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OUR LIZZIE: Pro Gallery


Type: Auxiliary Ketch
Length: 46ft
Beam: 14ft
Draft: 6ft
Displacement: 19.6 tons
Engine: Perkins 4-236 Diesel
Construction: Pitch pine on oak
Builder: Oliver, Porthleven, Cornwall
Year: 1920

Our Lizzie was built at Mounts bay, Porthleven, Cornwall as a fishing lugger. She was towed across the harbour by 'Brewster’s Fairground Steam Engine' then turned and expertly lowered into the water. Oliver-built boats were always launched bow first. These drifters were a hybrid, following the earlier fast sailing luggers which had a tall, dipping lug foresail tacked to the stem-head and a standing lug mizzen sheeted to a longer outrigger.

Our Lizzie was originally rigged for fishing with a small lug-sail forward and a gaff mizzen aft, with principal propulsion from a paraffin engine on the center line and a smaller wing engine on the starboard quarter in case of breakdown or for extra speed. She was recognised as SS55 when moored at St. Ives in the '20's. Then, towards the end of the '30's she was converted into a sailing yacht and then went to Dunkirk. The details of her part were not recorded (save the fact that she went and was finally left lying at Newhaven). Then she was compulsorily purchased by the War Office and went to Rothsea, Isle of Bute in Scotland where she mainly took supplies to anti-aircraft batteries and searchlight positions.

Her home was in the West Country and in 1946/7 Our Lizzie returned to Devon and private ownership. It was at this time that her owner apparently won a large sum of money at the Grand National Horse Race when Freebooter came first. Much of the winnings were lavished on the boat and her name was changed to Freebooter as a celebration of the event. She was to be known by this name for the next 50 years.

Initially Freebooter was used for charter holidays and later for fishing trips, even performing for old sailors their last request to be buried at sea or have their ashes scattered off-shore.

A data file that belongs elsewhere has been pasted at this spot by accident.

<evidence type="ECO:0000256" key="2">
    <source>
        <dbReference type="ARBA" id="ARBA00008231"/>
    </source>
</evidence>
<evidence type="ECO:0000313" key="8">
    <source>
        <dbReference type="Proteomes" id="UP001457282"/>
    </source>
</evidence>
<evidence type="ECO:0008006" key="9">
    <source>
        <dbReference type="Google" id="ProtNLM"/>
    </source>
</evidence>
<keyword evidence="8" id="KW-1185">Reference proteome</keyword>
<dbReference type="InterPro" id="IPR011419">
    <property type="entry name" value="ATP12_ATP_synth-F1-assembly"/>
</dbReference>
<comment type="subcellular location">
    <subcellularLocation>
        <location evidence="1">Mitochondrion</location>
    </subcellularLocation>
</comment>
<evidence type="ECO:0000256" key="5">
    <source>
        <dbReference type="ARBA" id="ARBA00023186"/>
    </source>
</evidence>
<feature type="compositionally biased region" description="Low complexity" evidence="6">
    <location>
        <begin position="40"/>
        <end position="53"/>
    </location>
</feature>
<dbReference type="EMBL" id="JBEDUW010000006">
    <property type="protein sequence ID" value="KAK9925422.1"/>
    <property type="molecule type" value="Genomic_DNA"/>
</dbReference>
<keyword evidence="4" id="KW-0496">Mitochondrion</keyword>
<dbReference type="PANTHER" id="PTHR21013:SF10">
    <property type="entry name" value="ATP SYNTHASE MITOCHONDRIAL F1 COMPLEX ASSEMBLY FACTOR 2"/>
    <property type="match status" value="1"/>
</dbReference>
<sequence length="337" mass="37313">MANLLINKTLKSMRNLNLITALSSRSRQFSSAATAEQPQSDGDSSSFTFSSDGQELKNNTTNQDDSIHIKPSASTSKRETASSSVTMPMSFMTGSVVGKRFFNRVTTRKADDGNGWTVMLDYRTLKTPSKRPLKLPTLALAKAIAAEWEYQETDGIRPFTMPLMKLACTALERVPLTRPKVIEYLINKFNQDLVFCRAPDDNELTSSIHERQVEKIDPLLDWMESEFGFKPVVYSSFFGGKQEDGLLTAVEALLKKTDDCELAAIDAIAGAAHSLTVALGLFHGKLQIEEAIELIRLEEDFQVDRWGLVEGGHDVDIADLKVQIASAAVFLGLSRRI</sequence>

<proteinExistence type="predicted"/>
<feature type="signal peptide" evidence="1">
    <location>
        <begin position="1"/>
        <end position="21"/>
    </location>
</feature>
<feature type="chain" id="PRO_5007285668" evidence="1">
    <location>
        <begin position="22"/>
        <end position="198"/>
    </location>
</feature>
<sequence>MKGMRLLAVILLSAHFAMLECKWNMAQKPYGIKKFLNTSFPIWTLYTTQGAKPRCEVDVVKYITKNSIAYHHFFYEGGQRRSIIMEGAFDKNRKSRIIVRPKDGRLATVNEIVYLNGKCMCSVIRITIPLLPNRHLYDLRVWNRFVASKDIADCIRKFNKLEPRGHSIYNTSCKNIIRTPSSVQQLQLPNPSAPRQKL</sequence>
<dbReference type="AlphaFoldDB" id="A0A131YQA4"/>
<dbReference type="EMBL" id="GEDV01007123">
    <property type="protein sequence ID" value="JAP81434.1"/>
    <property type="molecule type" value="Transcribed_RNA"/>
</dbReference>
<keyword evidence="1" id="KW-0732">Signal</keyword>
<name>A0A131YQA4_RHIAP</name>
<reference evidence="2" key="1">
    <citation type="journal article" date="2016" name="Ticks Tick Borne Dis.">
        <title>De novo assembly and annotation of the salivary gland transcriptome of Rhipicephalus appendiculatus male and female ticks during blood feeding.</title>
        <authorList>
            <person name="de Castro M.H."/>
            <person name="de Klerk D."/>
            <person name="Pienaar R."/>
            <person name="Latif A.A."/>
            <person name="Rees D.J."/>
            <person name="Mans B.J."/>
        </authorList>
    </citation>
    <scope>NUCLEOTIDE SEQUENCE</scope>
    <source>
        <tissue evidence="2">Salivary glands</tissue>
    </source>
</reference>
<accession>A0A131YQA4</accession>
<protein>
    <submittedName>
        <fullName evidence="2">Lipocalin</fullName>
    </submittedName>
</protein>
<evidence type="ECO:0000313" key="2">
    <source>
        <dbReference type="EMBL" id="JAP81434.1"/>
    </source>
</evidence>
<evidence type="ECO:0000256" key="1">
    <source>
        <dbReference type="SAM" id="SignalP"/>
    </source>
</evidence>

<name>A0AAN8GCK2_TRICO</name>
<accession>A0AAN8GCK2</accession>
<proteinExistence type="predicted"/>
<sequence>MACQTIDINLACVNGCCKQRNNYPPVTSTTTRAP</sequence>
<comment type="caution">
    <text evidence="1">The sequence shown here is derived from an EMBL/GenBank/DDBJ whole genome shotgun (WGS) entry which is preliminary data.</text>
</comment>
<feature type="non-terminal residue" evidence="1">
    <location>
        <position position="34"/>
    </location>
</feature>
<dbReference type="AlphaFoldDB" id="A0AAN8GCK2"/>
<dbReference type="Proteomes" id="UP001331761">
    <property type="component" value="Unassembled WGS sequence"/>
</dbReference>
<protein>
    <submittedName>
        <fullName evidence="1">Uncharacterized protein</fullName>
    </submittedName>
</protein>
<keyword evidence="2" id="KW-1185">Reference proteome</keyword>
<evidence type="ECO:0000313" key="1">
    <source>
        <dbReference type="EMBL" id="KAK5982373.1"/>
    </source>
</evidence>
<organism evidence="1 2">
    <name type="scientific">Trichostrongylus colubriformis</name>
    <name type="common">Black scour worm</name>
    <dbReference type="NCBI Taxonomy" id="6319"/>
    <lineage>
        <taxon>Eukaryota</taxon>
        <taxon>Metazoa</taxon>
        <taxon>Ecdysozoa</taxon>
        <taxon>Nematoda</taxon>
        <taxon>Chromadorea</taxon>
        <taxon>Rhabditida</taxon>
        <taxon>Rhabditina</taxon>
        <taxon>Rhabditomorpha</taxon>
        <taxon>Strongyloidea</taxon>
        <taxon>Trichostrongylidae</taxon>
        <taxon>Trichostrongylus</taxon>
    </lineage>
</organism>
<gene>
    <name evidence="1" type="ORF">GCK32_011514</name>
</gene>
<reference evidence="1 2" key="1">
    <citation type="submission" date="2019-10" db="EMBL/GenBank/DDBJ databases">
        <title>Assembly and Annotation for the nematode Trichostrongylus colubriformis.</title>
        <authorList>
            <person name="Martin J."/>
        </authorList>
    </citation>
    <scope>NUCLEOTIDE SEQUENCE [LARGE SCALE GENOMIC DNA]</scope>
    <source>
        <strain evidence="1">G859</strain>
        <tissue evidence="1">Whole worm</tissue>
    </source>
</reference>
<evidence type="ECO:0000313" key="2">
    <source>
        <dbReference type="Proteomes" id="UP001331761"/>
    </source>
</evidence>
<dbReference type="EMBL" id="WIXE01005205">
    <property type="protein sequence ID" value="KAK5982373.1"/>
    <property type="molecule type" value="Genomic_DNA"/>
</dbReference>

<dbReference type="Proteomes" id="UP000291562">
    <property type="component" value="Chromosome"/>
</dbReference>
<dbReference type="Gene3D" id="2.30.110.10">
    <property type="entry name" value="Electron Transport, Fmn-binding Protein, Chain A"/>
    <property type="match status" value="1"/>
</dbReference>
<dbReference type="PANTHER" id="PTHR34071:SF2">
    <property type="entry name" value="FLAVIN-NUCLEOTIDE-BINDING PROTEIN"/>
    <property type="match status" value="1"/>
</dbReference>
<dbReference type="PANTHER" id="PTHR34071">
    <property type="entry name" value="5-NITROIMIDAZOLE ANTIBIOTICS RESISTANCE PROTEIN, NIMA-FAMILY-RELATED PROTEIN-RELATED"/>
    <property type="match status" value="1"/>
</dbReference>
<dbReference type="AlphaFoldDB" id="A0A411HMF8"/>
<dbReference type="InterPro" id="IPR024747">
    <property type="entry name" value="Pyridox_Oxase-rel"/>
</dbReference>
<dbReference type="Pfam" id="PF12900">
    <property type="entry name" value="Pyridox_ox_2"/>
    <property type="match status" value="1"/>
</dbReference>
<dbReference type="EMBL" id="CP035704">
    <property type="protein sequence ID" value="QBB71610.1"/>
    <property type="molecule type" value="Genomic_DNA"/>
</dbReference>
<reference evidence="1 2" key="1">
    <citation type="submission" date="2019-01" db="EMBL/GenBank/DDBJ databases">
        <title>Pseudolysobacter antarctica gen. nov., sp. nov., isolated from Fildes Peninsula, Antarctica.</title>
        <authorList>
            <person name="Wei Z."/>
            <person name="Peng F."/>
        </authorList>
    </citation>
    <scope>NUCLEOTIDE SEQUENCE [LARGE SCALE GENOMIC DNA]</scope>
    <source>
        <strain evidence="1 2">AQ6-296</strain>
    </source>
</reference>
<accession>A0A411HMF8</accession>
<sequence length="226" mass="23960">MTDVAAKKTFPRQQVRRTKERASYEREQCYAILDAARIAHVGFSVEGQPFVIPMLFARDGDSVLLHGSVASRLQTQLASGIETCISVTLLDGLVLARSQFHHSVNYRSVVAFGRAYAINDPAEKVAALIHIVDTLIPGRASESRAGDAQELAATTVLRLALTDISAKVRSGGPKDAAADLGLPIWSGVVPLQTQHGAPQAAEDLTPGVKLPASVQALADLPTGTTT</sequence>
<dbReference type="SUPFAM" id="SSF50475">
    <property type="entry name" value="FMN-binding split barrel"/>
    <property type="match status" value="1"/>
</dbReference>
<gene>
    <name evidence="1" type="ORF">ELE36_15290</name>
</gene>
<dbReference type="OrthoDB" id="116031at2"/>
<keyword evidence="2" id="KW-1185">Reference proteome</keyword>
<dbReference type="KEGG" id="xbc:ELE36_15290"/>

Being such a handsome, rugged boat with such pretty lines has also brought more glamorous roles. In her sailing rig she appeared in the films 'The French Lieutenant's Woman', 'Dracula' and in 'The Apple Tree' filmed at Sidmouth. With her masts removed and a superstructure and funnel added, she appeared in every episode of BBC Television's 'The Onedin Line'.

It was at this point that the owners felt it was appropriate to restore her original name as a tribute to the boat-builder and in recognition of her unique history.

She undertook a complete re-fit in 1993 which included a new deck laid in iroko and a smart deckhouse in teak. Every effort was made to preserve her traditional style and character whilst discreetly installing all the latest navigation equipment in order to make Our Lizzie a very comfortable cruising yacht.

After sailing extensively around the Mediterranean, she was sailed back to Dartmouth and sold. Her new owner lived on her and she spent much of the next seven years on the River Dart.

Her current owner bought her in May 2010 and sailed her to Plymouth where work started to bring her back to a fully seaworthy condition. The restoration included 10 new frames, 14 new planks, a new mizzen mast, all new spars, refastening, recaulking and new sails. She has been sailed on the south coast during 2013, and she is now ready to make the trip to Dunkirk in 2015.

Updated: Sept 2013.

OUR LIZZIE: Projects
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